On-Site Sewage Facilities
On-Site Sewage Facilities
On-Site Sewage Facilities (OSSF) are wastewater systems designed to treat and dispose of effluent on the same property that produces the wastewater. A septic tank and drainfield combination is the oldest and most common type of OSSF, although newer aerobic treatment units exist which represent scaled down versions of municipal sewage treatment plants. OSSFs account for approximately 25 percent of all domestic wastewater treatment in the United States. Tarrant County regulates the OSSF Inspection and Permit process for 23 cities and the unincorporated parts of the county. Follow this link for a list of Environmental Health Contract Cities.
In order to assure that wastewater is disposed safely, a permitting and inspection program requires that all OSSFs must be in substantial compliance with state regulations. Click here for a copy of the OSSF Rules and Regulations.
An OSSF permit is required for all new construction and anytime renovations significantly change the structure’s square footage or assigned water flow. Permits are also required if the type or strength of the wastewater changes from a residential wastewater classification. A repair/remodel permit is required anytime changes are made to an existing system. The regulations require that an owner must obtain a permit to repair, extended, modify or alter any of the disposal system’s existing components. The required OSSF permit application and resource documents are available for downloading at either the Residential Permit Application Packet or the Nonresidential Permit Application Packet.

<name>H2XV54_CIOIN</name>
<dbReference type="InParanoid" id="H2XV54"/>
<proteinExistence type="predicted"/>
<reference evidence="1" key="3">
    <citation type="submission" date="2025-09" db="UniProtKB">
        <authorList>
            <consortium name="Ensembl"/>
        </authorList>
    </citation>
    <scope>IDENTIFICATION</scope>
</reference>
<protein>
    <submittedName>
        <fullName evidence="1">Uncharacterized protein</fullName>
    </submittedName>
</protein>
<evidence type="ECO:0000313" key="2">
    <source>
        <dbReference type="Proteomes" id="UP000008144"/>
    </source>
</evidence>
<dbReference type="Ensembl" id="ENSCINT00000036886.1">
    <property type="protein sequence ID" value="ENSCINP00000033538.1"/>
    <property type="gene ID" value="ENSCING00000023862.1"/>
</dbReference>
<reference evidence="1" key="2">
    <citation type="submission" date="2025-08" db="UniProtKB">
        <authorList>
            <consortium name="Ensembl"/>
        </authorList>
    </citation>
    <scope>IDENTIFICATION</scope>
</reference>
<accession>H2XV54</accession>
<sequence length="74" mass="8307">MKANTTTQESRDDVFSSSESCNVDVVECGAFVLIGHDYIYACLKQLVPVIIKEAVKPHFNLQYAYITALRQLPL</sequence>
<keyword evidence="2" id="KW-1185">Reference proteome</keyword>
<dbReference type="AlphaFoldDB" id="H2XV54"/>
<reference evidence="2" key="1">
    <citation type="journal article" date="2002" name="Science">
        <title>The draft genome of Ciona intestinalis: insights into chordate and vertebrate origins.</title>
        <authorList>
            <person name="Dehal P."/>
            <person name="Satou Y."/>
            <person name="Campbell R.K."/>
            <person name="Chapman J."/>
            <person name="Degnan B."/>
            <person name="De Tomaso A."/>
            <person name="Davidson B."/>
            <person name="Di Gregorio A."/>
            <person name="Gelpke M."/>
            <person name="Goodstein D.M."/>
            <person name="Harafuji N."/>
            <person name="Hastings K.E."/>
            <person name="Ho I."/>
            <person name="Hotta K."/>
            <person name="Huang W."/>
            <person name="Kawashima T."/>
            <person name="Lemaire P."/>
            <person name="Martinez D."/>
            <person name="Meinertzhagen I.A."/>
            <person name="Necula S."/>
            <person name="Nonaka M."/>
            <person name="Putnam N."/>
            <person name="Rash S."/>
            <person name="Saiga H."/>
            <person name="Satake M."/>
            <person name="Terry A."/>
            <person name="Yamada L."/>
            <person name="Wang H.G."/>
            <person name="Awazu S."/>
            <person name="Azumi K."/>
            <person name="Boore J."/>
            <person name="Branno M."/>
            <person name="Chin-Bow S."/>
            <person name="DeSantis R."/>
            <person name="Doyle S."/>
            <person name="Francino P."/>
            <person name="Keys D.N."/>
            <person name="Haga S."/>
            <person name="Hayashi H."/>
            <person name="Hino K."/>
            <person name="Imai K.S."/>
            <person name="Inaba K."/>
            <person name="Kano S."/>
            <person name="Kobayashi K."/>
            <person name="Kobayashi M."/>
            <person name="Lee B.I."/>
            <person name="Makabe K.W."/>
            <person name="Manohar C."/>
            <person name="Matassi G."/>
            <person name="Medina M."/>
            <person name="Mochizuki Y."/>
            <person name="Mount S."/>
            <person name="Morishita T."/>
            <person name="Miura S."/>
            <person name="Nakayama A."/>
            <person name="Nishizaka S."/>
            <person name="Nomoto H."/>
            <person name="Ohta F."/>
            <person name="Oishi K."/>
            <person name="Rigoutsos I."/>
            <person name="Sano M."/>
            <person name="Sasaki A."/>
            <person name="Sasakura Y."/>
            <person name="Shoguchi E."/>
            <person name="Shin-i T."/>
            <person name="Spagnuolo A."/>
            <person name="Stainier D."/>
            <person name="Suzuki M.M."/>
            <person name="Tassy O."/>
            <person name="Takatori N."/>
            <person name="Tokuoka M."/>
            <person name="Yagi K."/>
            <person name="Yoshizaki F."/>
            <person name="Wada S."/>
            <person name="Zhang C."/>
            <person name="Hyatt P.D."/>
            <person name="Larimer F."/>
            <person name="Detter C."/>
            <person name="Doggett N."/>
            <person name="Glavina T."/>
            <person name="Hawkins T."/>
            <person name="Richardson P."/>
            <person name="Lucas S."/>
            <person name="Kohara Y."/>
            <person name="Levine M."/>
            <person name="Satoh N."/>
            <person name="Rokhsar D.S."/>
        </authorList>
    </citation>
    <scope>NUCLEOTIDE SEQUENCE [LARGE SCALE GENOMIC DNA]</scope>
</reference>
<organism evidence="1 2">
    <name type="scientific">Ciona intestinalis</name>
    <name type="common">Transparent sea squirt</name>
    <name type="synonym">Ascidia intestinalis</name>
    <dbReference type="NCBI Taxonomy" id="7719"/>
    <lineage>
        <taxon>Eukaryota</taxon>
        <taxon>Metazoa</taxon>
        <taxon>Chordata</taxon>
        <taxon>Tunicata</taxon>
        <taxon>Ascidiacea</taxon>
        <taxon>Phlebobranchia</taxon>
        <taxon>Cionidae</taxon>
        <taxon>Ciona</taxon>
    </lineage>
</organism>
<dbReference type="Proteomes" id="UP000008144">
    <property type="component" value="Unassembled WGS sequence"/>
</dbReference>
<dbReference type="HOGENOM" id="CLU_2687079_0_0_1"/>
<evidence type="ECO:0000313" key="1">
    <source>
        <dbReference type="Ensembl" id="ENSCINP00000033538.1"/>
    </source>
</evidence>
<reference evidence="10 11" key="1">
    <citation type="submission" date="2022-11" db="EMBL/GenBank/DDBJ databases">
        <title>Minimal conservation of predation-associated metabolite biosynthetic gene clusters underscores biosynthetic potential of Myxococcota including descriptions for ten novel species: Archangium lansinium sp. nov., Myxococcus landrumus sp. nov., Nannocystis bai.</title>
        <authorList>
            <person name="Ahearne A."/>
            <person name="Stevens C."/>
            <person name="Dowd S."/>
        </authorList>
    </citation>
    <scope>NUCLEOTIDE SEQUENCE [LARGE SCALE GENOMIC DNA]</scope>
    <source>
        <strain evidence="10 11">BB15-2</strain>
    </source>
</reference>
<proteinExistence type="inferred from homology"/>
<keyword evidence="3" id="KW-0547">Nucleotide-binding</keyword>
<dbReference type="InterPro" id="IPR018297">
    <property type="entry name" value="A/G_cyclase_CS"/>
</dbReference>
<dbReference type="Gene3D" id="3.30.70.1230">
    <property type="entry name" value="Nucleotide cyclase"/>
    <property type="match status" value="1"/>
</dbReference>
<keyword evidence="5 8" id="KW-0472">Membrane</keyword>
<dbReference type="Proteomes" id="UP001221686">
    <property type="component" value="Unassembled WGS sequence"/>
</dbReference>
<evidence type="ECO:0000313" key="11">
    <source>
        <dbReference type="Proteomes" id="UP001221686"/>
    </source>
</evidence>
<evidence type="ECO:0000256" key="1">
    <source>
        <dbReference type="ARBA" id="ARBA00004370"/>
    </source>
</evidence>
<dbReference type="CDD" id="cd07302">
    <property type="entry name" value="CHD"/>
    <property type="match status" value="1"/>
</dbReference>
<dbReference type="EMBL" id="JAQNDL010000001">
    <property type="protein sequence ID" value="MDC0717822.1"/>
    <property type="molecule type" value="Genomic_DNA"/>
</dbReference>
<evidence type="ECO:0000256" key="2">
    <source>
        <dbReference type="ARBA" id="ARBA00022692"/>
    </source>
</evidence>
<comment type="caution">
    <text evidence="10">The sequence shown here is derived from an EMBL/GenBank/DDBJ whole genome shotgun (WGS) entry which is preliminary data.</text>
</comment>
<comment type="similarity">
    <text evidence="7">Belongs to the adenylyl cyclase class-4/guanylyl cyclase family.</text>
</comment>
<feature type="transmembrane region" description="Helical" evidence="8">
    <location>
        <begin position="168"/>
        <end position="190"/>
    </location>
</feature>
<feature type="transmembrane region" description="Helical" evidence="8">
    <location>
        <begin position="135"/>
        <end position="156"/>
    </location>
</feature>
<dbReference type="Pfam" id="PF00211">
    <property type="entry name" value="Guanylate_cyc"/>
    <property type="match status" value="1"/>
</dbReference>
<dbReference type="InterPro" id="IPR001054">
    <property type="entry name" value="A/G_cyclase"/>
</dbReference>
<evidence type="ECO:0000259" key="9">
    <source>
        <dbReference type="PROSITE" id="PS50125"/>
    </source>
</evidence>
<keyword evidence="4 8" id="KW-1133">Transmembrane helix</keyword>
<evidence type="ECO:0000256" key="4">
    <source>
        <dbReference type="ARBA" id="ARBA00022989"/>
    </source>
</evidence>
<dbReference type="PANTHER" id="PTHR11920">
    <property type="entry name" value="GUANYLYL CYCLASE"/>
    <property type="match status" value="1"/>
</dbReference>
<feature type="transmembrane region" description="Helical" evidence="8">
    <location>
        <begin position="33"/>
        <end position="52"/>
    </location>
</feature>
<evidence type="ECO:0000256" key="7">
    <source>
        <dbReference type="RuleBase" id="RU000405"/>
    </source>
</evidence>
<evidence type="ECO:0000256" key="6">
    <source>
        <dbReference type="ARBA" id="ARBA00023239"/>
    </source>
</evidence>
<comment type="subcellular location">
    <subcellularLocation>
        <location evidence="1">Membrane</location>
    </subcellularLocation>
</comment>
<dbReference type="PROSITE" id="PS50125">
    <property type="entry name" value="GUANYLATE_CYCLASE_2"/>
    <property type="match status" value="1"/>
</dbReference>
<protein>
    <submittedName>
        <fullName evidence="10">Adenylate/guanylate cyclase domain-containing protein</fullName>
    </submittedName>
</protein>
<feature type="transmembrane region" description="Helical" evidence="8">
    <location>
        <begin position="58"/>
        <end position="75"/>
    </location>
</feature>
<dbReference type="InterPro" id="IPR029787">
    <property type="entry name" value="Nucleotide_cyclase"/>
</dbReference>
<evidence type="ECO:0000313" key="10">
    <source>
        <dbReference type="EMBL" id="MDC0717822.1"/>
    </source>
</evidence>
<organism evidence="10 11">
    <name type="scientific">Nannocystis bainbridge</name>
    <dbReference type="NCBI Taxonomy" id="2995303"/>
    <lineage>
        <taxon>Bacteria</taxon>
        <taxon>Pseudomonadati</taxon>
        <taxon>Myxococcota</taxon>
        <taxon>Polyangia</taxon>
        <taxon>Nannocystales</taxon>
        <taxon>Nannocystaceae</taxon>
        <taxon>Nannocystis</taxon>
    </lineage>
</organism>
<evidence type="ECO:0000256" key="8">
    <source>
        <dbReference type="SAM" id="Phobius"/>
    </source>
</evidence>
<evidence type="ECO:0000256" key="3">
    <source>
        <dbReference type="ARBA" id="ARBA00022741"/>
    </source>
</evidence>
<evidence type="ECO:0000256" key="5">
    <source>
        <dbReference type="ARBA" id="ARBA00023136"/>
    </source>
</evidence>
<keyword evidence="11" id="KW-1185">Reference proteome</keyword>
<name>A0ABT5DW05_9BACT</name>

It is very important to realize that nearly all of the unincorporated land in Tarrant County falls within the Extra Territorial Jurisdiction (ETJ) of existing cities. An ETJ is an area outside of a city’s limits where the city is allowed to require subdivision of acreage to meet minimum city requirements. Follow this link to the ETJ webpage for more information about these requirements.
There are several state requirements that must be met to properly subdivide acreage in the unincorporated areas of Tarrant County. State law requires that conditions be evaluated as to the suitability of the site if OSSFs are to be used. Follow this link to the Subdividing Land webpage for more information about these requirements.
Environmental Health staff has prepared a list of short answers for the most common OSSF inquires. Follow this link to the FAQ webpage for more information about the installation and maintenance of your OSSF.